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Afghanistan's first national park waits for tourists

It hopes to attract adventurous visitors – but a surge in violence and development woes put that at risk.

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"Tourism is one of the only industries that quickly brings money to everyone," says Muqim Jamshady, head of Afghan Logistics & Tours.

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Where has the money gone?

Residents of the 13 villages around the park are hoping the national park will bring those quick dollars, but that hasn't happened. That's because preservation efforts have proceeded much faster than tourism development.

The views have improved: Shops no longer encroach on the lake, a fuel-leaking motorboat is now banned, and "fishing" with grenades has been quashed. But the new restrictions – which also apply to hunting, grazing, and adding cultivation to nearby fields – have cut into local livelihoods.

Residents are suspicious about where the park fees collected from visitors go. A portion is supposed to help fund local community projects.

"They have not paid a penny. It's collected, but no one knows where it goes," says Muhammad Hussein Azimi, who runs the local guesthouse.

The money is safe in a bank account, says Bamiyan Gov. Habiba Surabi. It cannot be distributed until the Ministry of Finance in Kabul signs off on the revenue-sharing plan. She blames this and the "slow process" of getting the park up and running on the "very centralized" government system. Just getting rid of the polluting motorboat involved a two-year battle between an Afghan vice president and the governor.

'A national park in name only'

Much work has been done by the Wildlife Conservation Society (WCS) using US Agency for International Development funds to preserve the land, survey the wildlife, and manage a broad committee to create the park. But locals have seen little action on the ground. One person from each of the villages received tour-guide training last year, but they don't seem to know what to do next – or even where to meet tourists. One obvious place would be the welcome center, built two years ago by WCS, but rangers say it's used by officials more than by tourists.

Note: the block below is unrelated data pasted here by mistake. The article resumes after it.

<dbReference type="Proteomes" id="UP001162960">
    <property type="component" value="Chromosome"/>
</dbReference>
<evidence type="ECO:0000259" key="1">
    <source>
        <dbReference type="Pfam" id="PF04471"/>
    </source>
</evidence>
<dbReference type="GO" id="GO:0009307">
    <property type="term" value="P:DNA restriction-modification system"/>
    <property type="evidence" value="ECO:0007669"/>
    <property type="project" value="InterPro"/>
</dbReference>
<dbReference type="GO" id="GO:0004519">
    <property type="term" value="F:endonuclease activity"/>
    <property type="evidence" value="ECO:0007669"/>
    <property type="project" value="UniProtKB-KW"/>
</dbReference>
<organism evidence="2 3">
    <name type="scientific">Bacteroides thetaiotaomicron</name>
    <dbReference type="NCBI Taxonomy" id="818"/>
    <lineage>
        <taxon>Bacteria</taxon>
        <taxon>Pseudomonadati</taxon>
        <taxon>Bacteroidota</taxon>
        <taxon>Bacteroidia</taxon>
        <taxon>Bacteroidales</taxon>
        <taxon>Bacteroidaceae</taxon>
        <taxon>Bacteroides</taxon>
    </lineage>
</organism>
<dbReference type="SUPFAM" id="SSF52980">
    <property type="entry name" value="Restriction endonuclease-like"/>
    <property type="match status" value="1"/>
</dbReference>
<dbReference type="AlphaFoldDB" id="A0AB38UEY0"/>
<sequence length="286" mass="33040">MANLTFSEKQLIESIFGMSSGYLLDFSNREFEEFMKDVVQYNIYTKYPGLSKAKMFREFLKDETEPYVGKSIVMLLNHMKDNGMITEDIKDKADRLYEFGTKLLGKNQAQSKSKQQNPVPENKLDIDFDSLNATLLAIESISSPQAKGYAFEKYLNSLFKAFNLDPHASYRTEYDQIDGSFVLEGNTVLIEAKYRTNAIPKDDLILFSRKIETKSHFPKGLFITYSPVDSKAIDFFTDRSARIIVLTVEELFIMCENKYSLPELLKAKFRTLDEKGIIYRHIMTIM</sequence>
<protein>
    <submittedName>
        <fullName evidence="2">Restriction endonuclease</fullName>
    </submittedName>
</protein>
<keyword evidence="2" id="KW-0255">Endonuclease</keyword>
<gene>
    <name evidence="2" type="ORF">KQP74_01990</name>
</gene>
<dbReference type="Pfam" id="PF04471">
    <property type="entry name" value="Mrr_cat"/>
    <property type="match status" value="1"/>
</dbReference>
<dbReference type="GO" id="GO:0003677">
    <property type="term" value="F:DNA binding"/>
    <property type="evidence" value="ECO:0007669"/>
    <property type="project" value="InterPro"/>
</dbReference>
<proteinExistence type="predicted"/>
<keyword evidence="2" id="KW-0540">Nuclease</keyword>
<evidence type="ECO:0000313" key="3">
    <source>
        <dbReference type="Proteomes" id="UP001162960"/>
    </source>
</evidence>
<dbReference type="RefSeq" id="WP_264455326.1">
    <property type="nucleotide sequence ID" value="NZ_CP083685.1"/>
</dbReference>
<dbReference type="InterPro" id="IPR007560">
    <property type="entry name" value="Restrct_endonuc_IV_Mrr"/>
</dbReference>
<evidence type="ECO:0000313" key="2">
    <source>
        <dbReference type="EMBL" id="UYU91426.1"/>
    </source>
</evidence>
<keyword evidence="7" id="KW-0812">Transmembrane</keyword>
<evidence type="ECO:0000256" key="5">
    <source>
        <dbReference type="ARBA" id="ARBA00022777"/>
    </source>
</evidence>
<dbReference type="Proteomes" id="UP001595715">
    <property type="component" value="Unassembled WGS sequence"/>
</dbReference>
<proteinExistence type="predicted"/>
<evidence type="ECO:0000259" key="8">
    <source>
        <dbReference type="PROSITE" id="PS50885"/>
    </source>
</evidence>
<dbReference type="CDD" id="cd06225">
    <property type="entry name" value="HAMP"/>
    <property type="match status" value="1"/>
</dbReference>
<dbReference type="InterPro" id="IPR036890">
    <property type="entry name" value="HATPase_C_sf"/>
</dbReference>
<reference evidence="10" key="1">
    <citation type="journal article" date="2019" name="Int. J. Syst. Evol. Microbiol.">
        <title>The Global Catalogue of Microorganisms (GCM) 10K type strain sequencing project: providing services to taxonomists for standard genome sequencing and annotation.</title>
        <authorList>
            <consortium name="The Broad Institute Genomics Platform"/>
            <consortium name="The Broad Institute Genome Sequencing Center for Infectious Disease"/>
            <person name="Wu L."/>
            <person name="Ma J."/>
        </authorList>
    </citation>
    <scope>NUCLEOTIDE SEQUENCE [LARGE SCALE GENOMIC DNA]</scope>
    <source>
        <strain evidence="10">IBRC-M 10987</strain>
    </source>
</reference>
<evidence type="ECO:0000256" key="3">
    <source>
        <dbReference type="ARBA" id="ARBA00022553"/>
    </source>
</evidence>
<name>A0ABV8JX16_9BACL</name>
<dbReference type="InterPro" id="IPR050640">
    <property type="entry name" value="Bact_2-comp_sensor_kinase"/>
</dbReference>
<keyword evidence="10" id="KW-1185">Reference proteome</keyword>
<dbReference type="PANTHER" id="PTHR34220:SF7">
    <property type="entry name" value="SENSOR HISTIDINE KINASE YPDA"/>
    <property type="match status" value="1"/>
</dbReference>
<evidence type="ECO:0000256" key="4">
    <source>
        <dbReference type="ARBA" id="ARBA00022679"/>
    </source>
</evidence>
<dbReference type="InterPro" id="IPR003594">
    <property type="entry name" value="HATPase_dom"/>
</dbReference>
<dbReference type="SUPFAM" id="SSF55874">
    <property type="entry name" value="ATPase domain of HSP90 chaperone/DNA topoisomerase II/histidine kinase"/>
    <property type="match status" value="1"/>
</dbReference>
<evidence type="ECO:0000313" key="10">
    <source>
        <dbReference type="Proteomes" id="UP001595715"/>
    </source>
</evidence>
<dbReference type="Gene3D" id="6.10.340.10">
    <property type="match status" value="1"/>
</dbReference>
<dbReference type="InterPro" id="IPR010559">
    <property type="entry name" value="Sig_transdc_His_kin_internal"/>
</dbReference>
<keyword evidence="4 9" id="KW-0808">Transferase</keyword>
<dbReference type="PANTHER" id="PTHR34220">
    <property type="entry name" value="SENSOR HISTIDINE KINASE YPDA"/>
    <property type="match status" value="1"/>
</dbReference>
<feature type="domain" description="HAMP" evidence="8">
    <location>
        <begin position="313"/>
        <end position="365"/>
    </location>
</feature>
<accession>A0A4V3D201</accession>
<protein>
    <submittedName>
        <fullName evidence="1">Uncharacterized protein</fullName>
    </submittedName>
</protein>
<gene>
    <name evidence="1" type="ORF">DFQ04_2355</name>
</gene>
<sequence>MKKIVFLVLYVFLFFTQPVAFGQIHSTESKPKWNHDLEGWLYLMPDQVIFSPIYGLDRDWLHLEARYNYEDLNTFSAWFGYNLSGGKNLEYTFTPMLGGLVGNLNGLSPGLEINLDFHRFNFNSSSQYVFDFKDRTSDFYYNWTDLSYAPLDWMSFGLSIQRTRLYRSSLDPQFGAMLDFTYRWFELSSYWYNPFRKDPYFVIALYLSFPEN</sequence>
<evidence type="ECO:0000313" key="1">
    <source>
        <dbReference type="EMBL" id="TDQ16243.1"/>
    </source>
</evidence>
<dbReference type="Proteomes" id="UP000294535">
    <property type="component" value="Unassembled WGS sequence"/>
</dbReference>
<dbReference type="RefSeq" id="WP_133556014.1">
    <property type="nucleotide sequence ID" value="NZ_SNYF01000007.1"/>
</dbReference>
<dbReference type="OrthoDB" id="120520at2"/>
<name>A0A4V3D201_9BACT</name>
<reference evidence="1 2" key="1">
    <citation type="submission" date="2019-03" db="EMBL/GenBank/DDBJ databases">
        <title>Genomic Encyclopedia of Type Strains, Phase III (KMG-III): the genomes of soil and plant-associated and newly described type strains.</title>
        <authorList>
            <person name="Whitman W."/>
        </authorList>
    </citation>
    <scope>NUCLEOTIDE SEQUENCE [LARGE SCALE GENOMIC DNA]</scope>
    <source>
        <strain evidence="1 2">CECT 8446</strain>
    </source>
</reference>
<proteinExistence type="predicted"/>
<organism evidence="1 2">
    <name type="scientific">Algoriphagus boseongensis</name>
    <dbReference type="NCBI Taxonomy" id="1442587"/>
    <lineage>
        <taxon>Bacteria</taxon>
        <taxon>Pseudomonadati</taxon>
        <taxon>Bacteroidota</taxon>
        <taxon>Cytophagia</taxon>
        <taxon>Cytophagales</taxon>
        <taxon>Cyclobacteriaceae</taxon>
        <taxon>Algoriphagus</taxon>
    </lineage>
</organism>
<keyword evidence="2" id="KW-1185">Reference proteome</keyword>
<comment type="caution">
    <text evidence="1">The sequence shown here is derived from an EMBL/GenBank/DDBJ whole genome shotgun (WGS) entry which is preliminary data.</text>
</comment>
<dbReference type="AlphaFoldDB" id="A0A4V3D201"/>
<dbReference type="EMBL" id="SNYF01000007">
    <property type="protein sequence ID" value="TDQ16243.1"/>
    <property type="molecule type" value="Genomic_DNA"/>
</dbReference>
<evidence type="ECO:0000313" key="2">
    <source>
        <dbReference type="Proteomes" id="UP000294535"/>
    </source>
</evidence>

"Honestly, it's a national park in name only," says acting park representative Sayed Muhammad Husseini Dartmond. "Even this building you are sitting in, if [aid groups] paid for it, it's not to help us do more: It's just for them to come here for themselves and stay overnight."

The station is no longer used for overnight stays. "We realized it was inappropriate," says Chris Shank, a WCS program manager. The vision is that the station will be a hub for tourists, he says, and there has been "a lag time, no question," in tourist development.

Natural beauty leads to tourists, which leads to income for locals, says Dr. Shank. But, "We've been very clear right from the beginning that there are no guarantees."

The good news is that New Zealand has dedicated money to tourism projects here, and the road linking Kabul to Bamiyan and Band-e-Amir is finally being fixed, widened, and paved. Frustration over the road's neglect erupted last year in a protest.

But even with a good road, news of violence in other parts of Afghanistan may scare visitors away from Bamiyan, where international forces have yet to fire a bullet in eight years.

"If we had stability here, there are rivers to be rafted, so many peaks to hike," Mann says. "But you've got to have peace."